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Normal Flora

Normal Flora

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Normal Flora

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  1. Normal Flora • Dermatology BM 2023 • Lecture 5 • Dr Tim Scott-Taylor • Health and Human Sciences

  2. Topics Information covered; • relations to host • significance of flora • position and density (various areas) • bacteria involved • benefits of bacterial flora • potential problems

  3. Learning Objectives • Where normal flora comes from • Details of the prominent bacteria on skin • How they attach and where they reside • benefits of normal flora • Significant examples of opportunistic infections

  4. Normal Flora Present on all exposed skin surfaces Only tissues and certain internal surfaces are sterile Almost exclusively bacteria (protozoa) Usually benign, but potential for opportunistic infection

  5. Surfaces • Internal tissue: eg blood, brain, muscle normally free of microrganisms • Surface tissues: eg skin and mucus membranes constantly in contact environment readily colonised by some species • Internal mucosa: eg urethra, vagina, respiratory tract low density specific organisms The mixture of organisms regularly found at surface anatomical sites is referred to as the normal flora or microbiota

  6. Microbes • Microbes; microscopic; viruses bacteria fungi parasites. • Man is surrounded by microbes. • Most of these are innocuous and are unlikely to pose a major threat to animals. • saprophytes are harmless microbes that live on inanimate material and derive their nutrition from these environmental sources. • symbionts require a human or animal host to survive and multiply. Symbiosis does not distinguish between relationships that are harmful or beneficial found in virtually all environments

  7. Symbiotic Relationships • Mutualism: two organisms from different species living in close proximity to one another and relying on one another for nutrients, protection or other life functions. Both organisms involved benefit from the relationship. • Commensalism: two organisms from different species living in close proximity to one another, in which one member is unaffected by the relationship and the other benefits from it • Parasitism: two organisms from different species living in close proximity to one another, in which one member depends on another for its nutrients, protection or other life functions. The parasite benefits from the relationship while the host is harmed by it • Amensalism: two organisms from different species living in close proximity to one another, where one of the members suffers as a result of the relationship while the other is unaffected by it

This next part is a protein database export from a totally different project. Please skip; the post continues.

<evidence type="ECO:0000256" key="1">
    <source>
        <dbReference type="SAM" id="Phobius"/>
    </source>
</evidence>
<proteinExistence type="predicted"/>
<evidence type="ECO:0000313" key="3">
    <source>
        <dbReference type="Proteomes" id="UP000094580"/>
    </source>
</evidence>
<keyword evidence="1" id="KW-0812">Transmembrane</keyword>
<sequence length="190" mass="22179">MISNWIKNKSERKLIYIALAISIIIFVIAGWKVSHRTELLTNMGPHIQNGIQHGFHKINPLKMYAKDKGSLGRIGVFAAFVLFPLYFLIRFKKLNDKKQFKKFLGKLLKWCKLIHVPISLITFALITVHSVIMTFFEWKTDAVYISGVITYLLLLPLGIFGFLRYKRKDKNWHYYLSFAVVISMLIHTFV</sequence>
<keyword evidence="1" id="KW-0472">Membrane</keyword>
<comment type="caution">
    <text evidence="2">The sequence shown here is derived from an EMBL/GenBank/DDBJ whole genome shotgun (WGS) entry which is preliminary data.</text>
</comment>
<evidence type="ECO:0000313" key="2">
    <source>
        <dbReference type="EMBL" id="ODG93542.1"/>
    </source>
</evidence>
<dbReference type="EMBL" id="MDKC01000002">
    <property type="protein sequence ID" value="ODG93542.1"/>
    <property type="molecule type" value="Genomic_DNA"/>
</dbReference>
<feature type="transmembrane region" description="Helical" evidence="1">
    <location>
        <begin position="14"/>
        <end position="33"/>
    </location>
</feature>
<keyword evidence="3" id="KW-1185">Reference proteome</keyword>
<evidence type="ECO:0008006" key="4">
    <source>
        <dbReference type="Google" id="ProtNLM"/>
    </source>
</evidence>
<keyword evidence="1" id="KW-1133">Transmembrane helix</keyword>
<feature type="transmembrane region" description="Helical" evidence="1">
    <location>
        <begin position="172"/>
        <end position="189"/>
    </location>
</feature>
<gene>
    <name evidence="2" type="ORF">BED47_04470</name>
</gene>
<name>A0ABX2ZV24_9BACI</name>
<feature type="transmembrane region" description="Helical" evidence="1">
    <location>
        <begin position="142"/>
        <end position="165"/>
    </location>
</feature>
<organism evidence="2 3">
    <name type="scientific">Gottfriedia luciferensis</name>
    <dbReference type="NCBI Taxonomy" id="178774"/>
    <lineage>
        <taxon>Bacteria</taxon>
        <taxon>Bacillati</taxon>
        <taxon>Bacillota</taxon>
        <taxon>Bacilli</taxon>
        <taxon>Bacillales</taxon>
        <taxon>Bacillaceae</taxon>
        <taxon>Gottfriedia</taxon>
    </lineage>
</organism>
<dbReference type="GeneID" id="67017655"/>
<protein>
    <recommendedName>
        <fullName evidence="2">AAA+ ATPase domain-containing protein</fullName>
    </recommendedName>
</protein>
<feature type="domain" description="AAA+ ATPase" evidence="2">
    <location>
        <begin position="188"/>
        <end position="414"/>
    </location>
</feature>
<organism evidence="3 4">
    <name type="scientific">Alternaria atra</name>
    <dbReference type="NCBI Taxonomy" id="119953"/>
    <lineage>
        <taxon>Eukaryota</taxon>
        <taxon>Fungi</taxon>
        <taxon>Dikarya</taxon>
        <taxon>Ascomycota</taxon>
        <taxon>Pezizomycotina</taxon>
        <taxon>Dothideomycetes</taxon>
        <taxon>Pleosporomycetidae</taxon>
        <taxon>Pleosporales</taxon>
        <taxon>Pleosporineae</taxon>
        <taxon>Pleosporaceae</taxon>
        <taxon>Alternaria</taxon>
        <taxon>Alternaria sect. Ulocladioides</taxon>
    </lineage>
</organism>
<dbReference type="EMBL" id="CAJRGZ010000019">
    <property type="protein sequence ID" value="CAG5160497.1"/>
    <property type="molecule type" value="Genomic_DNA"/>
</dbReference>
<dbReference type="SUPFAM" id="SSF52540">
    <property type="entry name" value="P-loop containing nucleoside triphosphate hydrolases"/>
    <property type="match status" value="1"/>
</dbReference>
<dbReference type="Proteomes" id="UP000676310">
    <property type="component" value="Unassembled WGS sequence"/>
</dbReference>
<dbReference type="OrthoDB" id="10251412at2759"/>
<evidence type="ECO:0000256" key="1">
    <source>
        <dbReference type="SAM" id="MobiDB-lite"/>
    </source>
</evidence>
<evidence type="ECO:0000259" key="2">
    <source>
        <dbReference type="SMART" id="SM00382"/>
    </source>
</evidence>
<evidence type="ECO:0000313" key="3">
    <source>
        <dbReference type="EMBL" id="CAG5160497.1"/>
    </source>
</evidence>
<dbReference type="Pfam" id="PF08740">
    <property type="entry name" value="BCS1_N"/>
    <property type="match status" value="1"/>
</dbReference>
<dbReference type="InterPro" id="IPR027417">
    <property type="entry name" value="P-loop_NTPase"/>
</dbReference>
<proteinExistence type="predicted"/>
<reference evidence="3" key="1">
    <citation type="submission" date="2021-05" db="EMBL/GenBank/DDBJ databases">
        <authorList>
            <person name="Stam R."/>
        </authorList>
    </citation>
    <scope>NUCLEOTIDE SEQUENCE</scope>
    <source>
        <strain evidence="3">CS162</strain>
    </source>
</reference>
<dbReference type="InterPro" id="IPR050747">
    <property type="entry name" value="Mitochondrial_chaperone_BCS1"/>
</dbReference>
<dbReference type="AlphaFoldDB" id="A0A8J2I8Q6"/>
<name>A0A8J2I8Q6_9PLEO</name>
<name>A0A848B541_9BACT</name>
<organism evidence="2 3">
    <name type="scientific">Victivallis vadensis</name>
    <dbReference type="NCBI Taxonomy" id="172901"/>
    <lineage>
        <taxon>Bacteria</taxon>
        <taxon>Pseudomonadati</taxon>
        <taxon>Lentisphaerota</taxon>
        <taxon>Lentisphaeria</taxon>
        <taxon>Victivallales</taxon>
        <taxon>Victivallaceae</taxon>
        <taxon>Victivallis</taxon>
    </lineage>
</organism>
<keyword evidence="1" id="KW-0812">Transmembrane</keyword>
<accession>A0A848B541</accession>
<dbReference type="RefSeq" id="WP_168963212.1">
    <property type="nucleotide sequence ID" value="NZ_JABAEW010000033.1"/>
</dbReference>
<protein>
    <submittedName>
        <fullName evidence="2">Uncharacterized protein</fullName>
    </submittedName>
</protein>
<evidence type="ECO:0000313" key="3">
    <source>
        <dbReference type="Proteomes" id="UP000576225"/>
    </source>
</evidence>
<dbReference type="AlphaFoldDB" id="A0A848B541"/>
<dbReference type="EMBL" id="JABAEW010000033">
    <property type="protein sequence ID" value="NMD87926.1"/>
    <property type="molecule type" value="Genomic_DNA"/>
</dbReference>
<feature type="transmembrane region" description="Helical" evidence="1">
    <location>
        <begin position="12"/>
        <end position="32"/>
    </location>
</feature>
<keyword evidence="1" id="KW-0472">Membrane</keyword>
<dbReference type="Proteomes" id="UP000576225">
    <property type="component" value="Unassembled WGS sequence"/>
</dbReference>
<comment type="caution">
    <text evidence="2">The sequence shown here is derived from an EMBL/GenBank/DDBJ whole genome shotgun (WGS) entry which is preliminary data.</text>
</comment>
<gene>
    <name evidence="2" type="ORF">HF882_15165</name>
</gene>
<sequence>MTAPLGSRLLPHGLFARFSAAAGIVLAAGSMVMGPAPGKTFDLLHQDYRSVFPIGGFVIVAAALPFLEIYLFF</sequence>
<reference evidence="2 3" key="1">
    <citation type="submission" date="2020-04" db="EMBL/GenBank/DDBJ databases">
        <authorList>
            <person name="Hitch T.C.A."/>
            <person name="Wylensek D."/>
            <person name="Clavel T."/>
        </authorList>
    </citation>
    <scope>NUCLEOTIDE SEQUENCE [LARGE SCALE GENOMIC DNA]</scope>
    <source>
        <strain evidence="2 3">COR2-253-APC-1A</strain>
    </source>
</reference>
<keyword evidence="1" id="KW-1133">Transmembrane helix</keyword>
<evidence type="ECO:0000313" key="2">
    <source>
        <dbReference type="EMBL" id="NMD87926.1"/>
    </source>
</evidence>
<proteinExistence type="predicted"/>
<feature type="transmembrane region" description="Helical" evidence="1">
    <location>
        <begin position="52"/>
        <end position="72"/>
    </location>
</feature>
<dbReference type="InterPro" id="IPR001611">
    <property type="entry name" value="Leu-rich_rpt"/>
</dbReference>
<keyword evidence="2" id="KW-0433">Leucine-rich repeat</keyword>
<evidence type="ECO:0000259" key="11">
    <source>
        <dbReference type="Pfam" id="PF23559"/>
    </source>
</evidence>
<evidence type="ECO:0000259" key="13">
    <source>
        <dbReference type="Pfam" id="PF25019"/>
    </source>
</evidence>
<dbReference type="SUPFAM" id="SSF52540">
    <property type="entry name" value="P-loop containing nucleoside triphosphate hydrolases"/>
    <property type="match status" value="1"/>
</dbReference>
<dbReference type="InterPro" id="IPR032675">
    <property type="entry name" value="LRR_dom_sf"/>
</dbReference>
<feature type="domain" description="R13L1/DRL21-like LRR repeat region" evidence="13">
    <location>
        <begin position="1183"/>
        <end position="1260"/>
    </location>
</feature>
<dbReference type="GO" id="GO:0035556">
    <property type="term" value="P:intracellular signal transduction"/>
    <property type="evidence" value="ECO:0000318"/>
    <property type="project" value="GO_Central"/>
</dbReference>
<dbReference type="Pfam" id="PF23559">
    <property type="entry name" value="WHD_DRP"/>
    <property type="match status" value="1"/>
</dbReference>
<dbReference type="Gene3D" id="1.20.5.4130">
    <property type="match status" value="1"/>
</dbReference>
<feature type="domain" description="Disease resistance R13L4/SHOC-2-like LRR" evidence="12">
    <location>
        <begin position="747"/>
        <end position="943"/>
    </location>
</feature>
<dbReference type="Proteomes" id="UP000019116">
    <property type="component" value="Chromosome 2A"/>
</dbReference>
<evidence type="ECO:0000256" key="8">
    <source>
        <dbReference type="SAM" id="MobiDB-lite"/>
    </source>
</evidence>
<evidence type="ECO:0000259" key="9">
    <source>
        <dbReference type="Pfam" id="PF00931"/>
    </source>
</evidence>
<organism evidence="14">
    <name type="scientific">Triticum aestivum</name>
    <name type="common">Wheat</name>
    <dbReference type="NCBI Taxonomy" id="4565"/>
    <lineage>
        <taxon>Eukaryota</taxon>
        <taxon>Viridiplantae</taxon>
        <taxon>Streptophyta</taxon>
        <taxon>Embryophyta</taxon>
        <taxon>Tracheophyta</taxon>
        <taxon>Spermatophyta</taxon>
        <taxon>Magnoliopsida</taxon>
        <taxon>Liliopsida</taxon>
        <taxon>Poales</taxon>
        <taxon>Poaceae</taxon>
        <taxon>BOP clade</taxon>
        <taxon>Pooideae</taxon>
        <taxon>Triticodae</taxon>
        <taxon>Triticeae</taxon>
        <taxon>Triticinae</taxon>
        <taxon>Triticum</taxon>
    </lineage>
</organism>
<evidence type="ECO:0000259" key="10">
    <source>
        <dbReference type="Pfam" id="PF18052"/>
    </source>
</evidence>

8. Commensalism • normal flora are commensals that derive food and shelter from the host. They normally do no harm to the host. The host may benefit from the presence of the microbe. • relationship also described as mutualism. No harm is done to the host. • Commensal microbes colonise the host • Infection implies that harm is done to the host i.e. causes disease. A microbe that causes disease is a pathogen. • Usually the host will manifest an inflammatory response to a pathogen, but not to a coloniser at a normally non-sterile body site

  9. Pathogen • a microbe that can initiate infection, often with only small numbers • strict pathogens i.e. will always cause disease eg Bacillus anthracis (anthrax). • Some pathogens may sometimes almost behave like commensals, eg Salmonella typhi (typhoid) (carrier state). • Whether a microbe behaves as a pathogen i.e. causes disease, depends on the properties of the microbe and the host. • There can be a fine balance between microbial and host properties; ImmunityVirulence Resistance Disease microbiota

  10. Nature of Normal Flora • A few Archaebacteria in the gut: Methanobrevibacter smithii • Some prokaryotes, Candida albicans in mouth Pneumocystis carinii in pharynx Entamoeba gingivalis between teeth

  11. Tooth Amoebas • Entamoeba gingivalis • microscopic parasites 10-35 μm • Live in crevices between teeth and gums. Brushing does not remove them • Beneficial; eat mouth bacteria only harmful when v. numerous lack of oral hygiene • No cysts are formed; transmission is entirely by oral-oral contact.

  12. Nature of Normal Flora • A few Archeabacteria in the gut • Some prokaryotes, Candida albicans in mouth Pneumocystis carinii in pharynx Entamoeba gingivalis • But microbiota almost exclusively bacterial

  13. Numbers • Human body = ~1013 cells • Bacteria; 1010 in the mouth 1012 on the skin1014 in intestine • Skin low density 100-1000s/cm2 ; except axillae groin toe • Density varies; age sex diet nutrition Far in excess of number of eukaryote cells in all organs high moisture level

  14. Bacterial Staining Bacteria distinguished primarily on shape; cocci / bacilli staining; gram +ve / -ve Gram stain Divides bacteria into Gram positive – blue/purple Gram negative- red Hans Christian Gram, Danish bacteriologist devised stain in 1882

  15. Gram Staining Gram negative Gram positive